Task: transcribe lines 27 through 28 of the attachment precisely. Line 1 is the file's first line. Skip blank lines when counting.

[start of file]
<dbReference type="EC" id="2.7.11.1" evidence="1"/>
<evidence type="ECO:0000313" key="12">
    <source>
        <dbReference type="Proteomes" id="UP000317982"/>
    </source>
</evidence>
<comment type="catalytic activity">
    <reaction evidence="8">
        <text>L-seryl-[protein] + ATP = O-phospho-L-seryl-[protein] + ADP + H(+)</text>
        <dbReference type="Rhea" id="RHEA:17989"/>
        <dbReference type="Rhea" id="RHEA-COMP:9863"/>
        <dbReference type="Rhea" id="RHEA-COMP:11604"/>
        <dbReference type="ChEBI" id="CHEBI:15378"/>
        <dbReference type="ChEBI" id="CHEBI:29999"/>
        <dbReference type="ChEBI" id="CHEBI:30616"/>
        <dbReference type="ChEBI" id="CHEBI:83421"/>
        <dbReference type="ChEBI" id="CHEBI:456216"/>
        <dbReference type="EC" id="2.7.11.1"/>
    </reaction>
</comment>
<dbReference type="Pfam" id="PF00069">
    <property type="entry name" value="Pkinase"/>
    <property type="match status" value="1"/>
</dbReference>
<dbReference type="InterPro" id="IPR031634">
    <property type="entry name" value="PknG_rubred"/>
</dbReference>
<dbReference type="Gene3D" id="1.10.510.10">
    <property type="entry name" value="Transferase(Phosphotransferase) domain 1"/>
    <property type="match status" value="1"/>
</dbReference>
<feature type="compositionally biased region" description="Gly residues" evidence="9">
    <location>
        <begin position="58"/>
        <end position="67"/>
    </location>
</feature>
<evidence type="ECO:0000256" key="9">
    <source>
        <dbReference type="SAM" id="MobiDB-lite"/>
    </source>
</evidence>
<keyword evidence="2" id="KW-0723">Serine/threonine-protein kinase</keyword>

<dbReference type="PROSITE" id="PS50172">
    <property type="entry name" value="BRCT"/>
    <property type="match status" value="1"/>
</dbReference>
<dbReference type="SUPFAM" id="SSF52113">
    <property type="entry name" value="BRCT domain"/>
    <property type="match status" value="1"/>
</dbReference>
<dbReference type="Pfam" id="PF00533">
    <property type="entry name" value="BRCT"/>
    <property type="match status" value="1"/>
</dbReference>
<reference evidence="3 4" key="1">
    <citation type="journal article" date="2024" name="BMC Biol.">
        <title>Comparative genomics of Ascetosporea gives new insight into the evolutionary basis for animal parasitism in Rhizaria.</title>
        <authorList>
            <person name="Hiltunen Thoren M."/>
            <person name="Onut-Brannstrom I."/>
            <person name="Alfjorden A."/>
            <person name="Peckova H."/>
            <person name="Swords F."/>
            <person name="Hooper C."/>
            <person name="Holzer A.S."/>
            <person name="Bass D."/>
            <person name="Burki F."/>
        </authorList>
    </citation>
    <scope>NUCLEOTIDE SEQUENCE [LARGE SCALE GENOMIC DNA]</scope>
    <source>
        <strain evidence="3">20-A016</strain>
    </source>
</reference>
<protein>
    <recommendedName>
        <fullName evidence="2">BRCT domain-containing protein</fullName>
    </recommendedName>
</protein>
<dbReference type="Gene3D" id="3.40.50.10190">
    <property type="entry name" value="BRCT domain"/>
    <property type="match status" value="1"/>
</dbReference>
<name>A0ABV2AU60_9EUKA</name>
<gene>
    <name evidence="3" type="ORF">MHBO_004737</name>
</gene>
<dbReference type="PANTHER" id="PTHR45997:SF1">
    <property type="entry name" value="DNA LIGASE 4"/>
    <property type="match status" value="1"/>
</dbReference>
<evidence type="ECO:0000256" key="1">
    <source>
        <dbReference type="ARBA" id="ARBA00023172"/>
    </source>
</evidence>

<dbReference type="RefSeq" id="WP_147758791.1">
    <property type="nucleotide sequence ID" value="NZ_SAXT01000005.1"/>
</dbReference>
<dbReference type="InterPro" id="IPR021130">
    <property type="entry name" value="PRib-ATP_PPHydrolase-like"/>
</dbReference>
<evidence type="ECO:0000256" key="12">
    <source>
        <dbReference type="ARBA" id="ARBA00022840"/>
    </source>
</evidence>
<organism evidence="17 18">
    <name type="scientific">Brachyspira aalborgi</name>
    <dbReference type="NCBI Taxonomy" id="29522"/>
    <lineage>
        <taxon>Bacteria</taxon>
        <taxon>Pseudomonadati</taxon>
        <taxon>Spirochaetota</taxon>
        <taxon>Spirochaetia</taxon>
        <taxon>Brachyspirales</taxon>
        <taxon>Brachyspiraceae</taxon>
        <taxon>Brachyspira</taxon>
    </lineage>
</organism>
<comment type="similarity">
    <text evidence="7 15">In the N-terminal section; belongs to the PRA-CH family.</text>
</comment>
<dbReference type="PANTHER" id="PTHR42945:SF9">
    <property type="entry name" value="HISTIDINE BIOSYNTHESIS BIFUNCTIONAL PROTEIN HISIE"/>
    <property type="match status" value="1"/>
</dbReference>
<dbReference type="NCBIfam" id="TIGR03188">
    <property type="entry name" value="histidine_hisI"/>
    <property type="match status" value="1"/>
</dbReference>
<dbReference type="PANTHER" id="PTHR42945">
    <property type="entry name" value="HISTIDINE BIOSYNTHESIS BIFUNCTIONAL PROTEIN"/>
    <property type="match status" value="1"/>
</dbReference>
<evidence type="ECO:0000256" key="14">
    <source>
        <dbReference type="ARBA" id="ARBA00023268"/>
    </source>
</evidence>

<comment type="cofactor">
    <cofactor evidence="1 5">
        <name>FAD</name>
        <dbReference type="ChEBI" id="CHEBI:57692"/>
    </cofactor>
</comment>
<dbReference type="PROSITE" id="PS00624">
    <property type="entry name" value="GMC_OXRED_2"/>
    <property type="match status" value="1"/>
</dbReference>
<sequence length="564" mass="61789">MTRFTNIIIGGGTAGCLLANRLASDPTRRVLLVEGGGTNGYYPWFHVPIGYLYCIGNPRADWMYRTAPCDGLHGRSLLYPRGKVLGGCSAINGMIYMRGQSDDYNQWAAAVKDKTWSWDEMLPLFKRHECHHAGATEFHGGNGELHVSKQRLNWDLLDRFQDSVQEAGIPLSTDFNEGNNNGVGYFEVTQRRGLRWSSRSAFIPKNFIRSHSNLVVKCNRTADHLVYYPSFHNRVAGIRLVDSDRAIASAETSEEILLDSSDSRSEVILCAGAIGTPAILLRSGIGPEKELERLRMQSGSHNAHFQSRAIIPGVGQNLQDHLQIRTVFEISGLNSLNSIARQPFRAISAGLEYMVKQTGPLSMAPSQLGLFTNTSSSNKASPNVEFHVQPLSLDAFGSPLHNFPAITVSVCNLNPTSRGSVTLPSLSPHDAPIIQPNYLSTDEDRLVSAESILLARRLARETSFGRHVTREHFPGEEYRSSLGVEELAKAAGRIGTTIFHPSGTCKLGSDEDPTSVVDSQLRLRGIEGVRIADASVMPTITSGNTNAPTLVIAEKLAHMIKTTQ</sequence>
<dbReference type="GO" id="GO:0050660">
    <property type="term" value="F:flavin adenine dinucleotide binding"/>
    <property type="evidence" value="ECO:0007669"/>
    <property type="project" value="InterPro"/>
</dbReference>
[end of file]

</dbReference>
<dbReference type="Gene3D" id="1.10.510.10">